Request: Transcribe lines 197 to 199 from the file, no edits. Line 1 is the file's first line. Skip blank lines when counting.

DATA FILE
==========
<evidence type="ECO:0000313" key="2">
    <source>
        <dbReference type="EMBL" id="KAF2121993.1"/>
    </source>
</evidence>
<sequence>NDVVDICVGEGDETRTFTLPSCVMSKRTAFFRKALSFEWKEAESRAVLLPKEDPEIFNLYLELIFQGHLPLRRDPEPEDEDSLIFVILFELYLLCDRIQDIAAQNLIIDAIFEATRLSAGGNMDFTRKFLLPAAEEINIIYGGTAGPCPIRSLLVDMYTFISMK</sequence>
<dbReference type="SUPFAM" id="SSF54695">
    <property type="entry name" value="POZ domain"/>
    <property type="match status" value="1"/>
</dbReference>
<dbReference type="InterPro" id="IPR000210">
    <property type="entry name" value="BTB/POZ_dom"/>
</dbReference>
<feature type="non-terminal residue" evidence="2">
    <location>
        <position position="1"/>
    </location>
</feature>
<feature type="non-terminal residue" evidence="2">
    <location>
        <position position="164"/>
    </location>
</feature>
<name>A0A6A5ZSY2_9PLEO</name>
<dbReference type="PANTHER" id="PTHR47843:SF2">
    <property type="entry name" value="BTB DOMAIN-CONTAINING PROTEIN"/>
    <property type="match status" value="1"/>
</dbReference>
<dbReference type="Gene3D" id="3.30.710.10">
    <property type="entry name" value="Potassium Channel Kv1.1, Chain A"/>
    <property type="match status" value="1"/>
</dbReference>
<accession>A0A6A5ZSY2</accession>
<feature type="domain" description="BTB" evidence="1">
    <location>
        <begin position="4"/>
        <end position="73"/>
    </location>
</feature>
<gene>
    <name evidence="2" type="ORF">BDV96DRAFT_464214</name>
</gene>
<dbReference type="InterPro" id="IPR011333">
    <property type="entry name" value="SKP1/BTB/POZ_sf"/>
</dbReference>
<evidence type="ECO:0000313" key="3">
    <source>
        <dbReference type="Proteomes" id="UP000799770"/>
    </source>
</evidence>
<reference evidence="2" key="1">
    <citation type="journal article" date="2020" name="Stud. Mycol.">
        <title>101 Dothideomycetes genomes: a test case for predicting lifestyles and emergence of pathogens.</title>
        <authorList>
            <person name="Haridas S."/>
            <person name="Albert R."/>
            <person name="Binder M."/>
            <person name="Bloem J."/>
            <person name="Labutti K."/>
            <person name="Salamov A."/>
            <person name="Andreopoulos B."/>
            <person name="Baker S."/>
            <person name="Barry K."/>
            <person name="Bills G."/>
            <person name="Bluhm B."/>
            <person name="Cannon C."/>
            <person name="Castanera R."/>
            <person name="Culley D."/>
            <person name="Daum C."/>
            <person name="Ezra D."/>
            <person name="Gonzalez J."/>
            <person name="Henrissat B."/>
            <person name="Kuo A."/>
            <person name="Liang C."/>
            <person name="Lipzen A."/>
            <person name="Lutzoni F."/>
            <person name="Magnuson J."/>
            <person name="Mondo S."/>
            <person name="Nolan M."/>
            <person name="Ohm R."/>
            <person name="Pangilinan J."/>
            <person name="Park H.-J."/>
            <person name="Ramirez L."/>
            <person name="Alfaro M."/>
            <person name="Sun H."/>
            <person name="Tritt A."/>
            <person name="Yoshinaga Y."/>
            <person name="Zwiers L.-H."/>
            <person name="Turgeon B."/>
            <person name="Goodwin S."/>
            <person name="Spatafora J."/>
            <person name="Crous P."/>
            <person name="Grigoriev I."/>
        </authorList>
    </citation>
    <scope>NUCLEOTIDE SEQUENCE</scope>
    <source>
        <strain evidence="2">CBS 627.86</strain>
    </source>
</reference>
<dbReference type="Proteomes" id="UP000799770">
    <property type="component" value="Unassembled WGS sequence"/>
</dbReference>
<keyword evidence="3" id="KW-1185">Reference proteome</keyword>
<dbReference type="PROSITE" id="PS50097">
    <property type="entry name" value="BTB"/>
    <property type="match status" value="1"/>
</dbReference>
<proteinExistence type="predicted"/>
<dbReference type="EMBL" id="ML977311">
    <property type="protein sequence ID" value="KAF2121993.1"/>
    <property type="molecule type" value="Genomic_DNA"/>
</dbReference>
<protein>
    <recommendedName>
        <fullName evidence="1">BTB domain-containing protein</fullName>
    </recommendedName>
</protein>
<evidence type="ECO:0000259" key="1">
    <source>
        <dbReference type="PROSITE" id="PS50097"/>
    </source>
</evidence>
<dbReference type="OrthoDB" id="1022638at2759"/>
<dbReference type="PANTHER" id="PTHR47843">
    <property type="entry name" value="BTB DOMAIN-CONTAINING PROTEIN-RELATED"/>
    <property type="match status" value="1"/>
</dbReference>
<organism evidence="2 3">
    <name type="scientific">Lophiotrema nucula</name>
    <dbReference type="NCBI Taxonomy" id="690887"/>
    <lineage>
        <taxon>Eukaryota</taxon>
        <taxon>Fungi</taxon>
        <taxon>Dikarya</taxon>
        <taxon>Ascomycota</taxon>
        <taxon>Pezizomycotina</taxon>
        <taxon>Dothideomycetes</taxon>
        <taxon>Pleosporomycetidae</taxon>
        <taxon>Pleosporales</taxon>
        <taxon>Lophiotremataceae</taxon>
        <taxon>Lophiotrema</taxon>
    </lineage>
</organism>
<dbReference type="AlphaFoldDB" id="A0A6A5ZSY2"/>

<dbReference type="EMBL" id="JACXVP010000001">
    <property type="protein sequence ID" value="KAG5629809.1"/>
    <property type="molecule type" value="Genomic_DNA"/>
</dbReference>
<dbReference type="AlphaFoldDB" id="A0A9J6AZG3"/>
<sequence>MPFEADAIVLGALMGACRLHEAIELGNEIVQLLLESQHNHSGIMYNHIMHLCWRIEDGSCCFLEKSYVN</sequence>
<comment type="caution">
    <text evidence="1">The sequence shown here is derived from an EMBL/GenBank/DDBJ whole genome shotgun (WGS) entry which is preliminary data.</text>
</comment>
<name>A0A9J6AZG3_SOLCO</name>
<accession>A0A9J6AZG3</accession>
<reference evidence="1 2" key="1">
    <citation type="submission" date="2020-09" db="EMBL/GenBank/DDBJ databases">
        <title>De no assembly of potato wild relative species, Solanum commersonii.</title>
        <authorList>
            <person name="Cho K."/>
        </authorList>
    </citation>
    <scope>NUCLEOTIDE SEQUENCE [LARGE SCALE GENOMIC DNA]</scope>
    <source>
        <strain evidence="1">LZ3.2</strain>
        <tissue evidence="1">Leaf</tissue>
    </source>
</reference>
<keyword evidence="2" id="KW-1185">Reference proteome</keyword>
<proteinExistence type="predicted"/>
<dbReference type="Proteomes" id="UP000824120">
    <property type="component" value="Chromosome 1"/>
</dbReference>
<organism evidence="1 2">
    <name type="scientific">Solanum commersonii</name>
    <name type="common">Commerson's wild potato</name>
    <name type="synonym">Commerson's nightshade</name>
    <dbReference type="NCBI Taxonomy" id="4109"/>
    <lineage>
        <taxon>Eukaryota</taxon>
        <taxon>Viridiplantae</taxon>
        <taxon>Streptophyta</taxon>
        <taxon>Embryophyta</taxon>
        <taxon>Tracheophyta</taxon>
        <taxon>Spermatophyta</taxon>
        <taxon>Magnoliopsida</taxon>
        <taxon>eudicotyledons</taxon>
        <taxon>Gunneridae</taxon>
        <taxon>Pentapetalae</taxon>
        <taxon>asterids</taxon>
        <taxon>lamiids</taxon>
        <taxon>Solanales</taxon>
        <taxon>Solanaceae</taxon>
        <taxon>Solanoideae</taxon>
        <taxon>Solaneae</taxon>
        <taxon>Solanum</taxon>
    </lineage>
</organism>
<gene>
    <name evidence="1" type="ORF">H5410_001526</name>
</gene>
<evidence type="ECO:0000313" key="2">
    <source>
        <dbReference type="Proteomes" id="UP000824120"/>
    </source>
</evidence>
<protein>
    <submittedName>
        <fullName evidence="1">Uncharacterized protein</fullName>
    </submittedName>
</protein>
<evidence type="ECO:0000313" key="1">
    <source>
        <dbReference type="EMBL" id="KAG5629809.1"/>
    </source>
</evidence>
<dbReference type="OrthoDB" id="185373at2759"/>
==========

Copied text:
        <taxon>Solanum</taxon>
    </lineage>
</organism>